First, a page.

4 dead, 23000 sickened in 2012 from Salmonella Thompson related to smoked salmon in the Netherlands

On 15 August 2012, an increase in the number of Salmonella Thompson cases was noticed by the Salmonella surveillance in the Netherlands. A case–control study was performed, followed by a food investigation. In total 1,149 cases were laboratory-confirmed between August and December 2012 of which four elderly (76–91 years) were reported to have died due to the infection. The cause of the outbreak was smoked salmon processed at a single site.

r-SMOKED-SALMON-SALMONELLA-large570The smoked salmon had been continuously contaminated in the processing lines through reusable dishes, which turned out to be porous and had become loaded with bacteria.

This is the largest outbreak of salmonellosis ever recorded in the Netherlands. The temporary closure of the processing site and recall of the smoked salmon stopped the outbreak. An estimated four to six million Dutch residents were possibly exposed to the contaminated smoked salmon and an estimated 23,000 persons would have had acute gastroenteritis with S. Thompson during this outbreak.

This outbreak showed that close collaboration between diagnostic laboratories, regional public health services, the national institute for public health and the food safety authorities is essential in outbreak investigations.

Eurosurveillance, Volume 19, Issue 39

Friesema I, de Jong A, Hofhuis A, Heck M, van den Kerkhof H, de Jonge R, Hameryck D, Nagel K, van Vilsteren G, van Beek P, Notermans D, and van Pelt W.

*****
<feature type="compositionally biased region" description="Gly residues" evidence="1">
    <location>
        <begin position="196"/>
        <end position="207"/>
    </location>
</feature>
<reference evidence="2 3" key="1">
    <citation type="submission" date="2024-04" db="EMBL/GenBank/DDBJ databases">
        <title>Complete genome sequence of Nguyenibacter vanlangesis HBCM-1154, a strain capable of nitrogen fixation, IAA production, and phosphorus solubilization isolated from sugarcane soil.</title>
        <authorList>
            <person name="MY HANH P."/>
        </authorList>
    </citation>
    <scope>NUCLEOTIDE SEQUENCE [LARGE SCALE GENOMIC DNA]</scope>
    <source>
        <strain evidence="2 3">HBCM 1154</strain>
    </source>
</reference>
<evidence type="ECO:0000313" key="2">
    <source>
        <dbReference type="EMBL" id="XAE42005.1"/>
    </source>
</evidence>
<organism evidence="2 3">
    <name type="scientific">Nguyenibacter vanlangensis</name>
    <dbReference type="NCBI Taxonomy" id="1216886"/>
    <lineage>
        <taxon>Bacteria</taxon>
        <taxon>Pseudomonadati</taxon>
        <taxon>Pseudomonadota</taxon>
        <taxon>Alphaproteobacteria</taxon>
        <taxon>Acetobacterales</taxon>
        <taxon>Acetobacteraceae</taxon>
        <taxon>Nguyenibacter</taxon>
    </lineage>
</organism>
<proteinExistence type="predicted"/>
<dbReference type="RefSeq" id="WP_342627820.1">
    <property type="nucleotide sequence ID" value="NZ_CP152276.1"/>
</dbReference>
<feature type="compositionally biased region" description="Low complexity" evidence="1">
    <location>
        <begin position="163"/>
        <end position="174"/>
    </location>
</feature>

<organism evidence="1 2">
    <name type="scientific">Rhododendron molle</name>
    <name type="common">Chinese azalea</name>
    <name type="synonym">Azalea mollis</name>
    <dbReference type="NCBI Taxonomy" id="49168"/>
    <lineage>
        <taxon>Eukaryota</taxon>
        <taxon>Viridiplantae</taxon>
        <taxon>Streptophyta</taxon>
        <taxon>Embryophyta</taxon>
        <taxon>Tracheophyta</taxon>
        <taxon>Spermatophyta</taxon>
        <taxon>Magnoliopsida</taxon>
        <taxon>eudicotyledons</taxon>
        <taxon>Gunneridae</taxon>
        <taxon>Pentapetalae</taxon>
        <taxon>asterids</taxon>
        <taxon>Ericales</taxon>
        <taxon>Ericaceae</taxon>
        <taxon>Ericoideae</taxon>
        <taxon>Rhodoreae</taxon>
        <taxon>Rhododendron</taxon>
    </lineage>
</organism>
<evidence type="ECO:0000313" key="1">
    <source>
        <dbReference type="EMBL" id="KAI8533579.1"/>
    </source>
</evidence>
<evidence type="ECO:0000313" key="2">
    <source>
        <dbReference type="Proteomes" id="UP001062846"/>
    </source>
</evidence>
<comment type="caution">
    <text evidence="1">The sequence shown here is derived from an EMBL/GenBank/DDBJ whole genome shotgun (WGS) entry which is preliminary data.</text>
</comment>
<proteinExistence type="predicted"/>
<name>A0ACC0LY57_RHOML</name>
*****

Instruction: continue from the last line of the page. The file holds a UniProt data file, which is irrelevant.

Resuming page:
French court fines former owner, director of Marcel Baey for 2010-2011 Listeria cover-up

A French court condemned the former director of salmon smoker Marcel Baey on April 8 in relation to an investigation into unreported listeria occurrences and misleading marketing material at the company in 2010 and 2011, reported La Voix du Nord.

smoked-salmon2-265x268The court also imposed a fine of €50,000 on the company’s former owners. However, that money is unlikely to ever be paid considering Marcel Baey’s assets were taken over by from receivership Poland’s Suempol in July 2013.

“This case relates to events between 2010 and 2011,” Marcel Baey’s current production manager Romain Marce told Undercurrent News following the court ruling. “It does not concern Suempol but the entity Marcel Baey. It is therefore the liquidator who is concerned.”

The authorities which uncovered the malpractices at Marcel Baey from 2010 to 2011 stressed that these were in the past, and that the company and its owners Suempol are fully compliant with regulations.

According to La Voix du Nord, the court heard that Marcel Baey had dissimulated a sanitary crisis in 2010 and 2011. The Boulogne-sur-mer-based company was also found guilty of misleading promotion on its products.

The findings were uncovered by the French agency Direction departementale de la protection des populations (DPPP), which started investigating the company following hear-say from competitors.